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The Magic Cafe Forum Index » » Ever so sleightly » » Difference in cups (7 Likes) Printer Friendly Version

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jakeg
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I think that it's really a subjective choice. Lance Burton uses 3 different colored coffee cups, Skinner used fancy tea cups. On the tube there is everything from paper cups, plastic cups, stackable and unstackable cups. In my mind, in my mind, there is something special about performing with a fine prop, like wearing a fine watch.
Leo H
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Skinner also used the Connie Hayden cups, and the copper Magic Inc. Charlie Miller cups for his performances at the Lillie Langtree restaurant in Vegas.
Mad Jake
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All the voices in my head helped me make
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Check out some new Generation II cups.....

www.mkcups.com

Got my set for Christmas, they are wonderful!

They're limited runs to 100 and less than 50 left.
For quality Paul Fox Cups spun on Danny Dew's Paul Fox tooling visit us at www.airshipmagic.com
plungerman
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The tale of my cup collecting will serve as a lesson. What I know now could save you a step or two.

When quite young I started with the smaller Ireland cups that are like the Paul Fox but shorter, mid-size. Perhaps they were Morrisey since they are aluminum. If aluminum are all you have tried you don't know the difference and won't mind.

Back then I read Aldo Columbini's routine, and remember him now. I got hooked on finding a set of cups to allow the Tip Over move that looks so good. I could not manage it with these cups and the size of balls they allowed. Over time I had gained many moves but not made a complete routine. Each cup had pros and cons but the next set would really do the trick.

After amassing lots of great sets, usually great deals and much fun, Columbini came to Magic Inc. to lecture. As a favor he went back to his earliest work and gave a shot at his cup and ball routine. He had brought no cups and so the shop searched for something he could use. He ended up with the same set I had given up on, aluminum short Ireland/Morrisey! His skill and the practice let him do the Tip Over move without a hitch. The trick was not in the cup but in the skill of the operator. A lesson for me, I can tell you. He could probably have done it with Adam's cups.

I did manage to get a routine together based on Bob Read's ideas (also remembered) using bits and pieces of my collection. This won me Chicago's IBM close up in 2006 to my very extreme astonishment [See Picture at Left].
plungerman
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The list from The Ambitious, is quite complete. Here is a way to step through it.

You will do well to start by finding the best size ball for you, your hands to do slights; ease in finger palming (forget about classic palming balls in a cup routine), weight, visibility etc.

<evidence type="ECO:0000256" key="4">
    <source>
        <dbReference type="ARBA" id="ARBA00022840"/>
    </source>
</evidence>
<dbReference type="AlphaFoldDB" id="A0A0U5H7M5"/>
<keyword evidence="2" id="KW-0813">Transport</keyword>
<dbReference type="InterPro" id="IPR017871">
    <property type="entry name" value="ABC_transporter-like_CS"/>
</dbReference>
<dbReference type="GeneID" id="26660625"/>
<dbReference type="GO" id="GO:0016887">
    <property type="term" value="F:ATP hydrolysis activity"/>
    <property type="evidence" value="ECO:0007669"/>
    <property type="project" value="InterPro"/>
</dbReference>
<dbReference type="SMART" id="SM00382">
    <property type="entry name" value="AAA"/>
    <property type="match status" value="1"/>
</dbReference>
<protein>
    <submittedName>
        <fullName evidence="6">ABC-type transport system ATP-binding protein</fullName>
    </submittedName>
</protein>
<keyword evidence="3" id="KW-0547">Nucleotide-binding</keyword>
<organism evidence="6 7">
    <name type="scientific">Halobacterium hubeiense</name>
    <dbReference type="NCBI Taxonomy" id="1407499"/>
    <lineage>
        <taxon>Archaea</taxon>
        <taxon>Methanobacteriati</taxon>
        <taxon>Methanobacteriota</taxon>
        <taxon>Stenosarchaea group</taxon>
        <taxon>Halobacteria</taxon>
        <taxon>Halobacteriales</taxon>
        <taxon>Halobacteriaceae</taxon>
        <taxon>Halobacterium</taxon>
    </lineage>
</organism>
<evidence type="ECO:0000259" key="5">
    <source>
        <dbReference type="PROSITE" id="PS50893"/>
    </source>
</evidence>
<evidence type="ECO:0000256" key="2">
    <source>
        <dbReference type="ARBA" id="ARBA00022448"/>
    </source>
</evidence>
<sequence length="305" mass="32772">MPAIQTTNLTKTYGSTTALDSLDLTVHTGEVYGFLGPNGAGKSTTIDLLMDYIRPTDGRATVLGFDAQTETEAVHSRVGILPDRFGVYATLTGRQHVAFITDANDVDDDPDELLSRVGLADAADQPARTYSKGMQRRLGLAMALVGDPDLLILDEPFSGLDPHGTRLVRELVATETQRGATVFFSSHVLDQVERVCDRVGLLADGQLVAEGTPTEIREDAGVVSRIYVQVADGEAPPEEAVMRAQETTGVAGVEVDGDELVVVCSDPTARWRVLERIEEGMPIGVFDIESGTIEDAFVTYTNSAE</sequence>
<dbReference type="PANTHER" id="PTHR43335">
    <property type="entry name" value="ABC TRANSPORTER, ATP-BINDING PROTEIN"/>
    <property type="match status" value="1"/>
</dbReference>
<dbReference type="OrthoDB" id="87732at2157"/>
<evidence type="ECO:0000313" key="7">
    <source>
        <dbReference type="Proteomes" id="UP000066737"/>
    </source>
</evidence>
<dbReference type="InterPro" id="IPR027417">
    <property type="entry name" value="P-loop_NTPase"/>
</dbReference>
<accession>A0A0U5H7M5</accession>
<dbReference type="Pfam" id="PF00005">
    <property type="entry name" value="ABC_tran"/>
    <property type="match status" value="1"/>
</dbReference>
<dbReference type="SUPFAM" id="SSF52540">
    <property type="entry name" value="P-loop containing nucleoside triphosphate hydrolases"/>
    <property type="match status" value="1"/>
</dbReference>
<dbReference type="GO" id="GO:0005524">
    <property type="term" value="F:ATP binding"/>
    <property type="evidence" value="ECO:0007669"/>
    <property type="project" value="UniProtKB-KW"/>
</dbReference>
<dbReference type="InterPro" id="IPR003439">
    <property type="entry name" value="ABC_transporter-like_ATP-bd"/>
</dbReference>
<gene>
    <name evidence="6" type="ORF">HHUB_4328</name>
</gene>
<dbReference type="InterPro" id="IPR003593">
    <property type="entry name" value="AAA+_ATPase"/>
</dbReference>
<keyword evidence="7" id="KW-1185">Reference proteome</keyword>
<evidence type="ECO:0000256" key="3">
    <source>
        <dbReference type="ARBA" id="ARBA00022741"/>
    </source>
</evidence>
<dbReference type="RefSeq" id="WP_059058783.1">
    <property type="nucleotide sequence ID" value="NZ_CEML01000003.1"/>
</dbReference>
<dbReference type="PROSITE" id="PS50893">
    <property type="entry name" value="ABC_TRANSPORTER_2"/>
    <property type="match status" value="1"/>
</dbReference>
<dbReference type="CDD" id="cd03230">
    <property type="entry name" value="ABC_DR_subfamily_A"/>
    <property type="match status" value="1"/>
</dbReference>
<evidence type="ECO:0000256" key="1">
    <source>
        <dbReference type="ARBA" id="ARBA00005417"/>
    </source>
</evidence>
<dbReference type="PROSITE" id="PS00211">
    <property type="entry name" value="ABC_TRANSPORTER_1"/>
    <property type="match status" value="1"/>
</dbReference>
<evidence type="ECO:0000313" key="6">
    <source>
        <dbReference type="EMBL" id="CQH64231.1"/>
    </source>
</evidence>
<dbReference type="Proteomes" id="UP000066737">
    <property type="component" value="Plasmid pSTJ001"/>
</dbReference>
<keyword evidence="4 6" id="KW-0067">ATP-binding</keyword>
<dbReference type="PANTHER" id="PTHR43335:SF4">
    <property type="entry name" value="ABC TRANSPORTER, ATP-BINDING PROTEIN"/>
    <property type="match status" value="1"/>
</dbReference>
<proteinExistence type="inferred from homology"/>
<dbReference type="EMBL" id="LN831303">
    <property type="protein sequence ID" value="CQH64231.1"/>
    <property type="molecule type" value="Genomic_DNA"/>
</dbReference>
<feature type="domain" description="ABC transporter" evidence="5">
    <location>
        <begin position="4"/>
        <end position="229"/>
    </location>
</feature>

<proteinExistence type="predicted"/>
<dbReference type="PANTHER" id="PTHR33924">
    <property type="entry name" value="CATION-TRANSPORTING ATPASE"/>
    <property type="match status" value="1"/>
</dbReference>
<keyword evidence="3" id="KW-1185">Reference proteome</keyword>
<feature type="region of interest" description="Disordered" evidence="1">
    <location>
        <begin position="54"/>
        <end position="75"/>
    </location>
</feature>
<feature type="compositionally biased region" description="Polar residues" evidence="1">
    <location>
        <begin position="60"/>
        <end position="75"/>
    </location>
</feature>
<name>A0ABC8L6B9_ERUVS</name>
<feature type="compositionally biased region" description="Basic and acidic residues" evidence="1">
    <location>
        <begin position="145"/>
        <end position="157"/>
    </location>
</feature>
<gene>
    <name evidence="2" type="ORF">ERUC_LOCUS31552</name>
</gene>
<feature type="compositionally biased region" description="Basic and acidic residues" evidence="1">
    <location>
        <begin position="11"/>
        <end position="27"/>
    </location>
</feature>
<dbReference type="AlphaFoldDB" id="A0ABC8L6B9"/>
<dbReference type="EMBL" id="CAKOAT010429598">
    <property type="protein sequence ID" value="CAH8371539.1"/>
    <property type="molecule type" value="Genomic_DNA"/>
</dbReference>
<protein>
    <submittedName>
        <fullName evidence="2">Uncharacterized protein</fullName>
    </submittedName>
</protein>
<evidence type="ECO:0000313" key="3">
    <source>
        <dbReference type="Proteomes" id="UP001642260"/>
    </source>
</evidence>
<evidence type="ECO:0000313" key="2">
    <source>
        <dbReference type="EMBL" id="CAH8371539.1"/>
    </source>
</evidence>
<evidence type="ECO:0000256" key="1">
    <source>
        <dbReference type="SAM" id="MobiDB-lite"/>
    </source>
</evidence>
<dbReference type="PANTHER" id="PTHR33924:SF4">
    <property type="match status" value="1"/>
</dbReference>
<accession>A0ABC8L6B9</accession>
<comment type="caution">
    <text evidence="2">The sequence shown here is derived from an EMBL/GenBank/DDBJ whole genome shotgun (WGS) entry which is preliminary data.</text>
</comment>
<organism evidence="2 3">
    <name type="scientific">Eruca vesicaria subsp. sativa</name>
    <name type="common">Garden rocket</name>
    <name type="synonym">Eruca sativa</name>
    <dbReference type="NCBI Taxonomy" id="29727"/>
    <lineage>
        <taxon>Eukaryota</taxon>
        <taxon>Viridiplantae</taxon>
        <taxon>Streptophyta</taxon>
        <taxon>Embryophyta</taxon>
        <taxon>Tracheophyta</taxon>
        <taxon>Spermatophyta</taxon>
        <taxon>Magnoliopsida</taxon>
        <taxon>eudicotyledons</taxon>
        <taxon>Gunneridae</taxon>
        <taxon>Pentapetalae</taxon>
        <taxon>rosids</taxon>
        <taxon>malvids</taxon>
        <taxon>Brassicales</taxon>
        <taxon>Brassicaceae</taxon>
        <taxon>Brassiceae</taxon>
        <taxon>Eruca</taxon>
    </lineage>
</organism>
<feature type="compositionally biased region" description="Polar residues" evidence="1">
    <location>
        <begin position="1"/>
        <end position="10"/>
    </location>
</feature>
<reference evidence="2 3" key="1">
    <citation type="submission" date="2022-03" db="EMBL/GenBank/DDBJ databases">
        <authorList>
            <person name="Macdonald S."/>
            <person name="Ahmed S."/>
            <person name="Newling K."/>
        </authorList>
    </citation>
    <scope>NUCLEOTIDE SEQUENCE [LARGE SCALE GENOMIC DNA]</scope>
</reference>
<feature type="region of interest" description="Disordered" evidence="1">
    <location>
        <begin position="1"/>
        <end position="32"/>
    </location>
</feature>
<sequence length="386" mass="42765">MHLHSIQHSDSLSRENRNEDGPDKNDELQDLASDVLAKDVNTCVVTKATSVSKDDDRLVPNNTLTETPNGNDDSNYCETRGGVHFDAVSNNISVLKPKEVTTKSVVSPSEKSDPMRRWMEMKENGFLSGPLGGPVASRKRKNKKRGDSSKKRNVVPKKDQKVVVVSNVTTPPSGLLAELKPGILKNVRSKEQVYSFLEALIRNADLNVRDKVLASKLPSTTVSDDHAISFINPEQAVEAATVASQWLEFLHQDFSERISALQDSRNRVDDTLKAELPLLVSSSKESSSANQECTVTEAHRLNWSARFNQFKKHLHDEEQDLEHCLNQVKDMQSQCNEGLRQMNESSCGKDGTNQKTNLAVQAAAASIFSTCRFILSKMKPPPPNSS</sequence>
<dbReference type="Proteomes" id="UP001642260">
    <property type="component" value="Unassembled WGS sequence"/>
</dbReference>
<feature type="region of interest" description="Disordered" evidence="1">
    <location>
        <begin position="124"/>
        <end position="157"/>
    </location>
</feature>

From there; do you like routines where two or three balls show up on top of a cup? If so then you will need cups that can hold three of those balls on top and inside the attic. There is a balance of having the most visible, larger balls using the smallest, more easily carried cups. Assuming you do; Sherwood's are great in that they have a tiny extra lip that seats larger balls than a cup of otherwise similar size.

If you don't mind or prefer larger cups this will not be an issue unless you like even bigger balls. Gazzo cups or Chick cups require Gazzo size hands or strength. Their pedigree will get you nothing if your routine or hands are not up for it. Also cup size reflects how many are expected to watch and from how far away; cocktail table-top or Time's Square. Beautiful cocobolo wood cups are invisible indoors.

Do you prefer baseball or tennis ball loads or will fresh fruit do the job? Does the apparently impossible size of the final load ball impress as much as the simple surprise of a turnip or radish in the cup. Doing the routine a few dozen times in front of people will tell you. I love the ball falling from a Paul Fox cup but I'm not the one being entertained.

These considerations get you to the size of the cups. From there it goes more to aesthetics of beads, how many, or no beads. The weight of metal cups make them comfortable and more fun to play with than paper cups or coconut shells. This also tells your audience you are some kind of pro, not a vagrant NTTAWWT!.

There should be a medium price above which you can expect nested cups to sit properly and not rattle or stick together. This may be the only reason to get a professional set vs one adapted from Bed Bath and Beyond.

The final consideration, if you can afford anything, is to spend a little more than you wanted/expected. If you get the best you can possibly manage you will have jumped to the end of the process, with no need to creep from good to better and still better sets. I could not have popped for Sherwood's long before they were around, but I can tell you there is nothing like them. I'm still hooked on my engraved silvers. I do recommend RnT II if for no other reason than they have so much expertise and choices and will work with you to make you happy. Apart from that, brick and mortar shops live to serve you.

In any case, each time I walk up to new set of cups it's clear to me that I am walking into a playground. I get to try each move, sequence and somersault with a different weight, balance and rhythm. Such fun.

So shop, collect or play with particular goals in mind and let us know what you find along the way.
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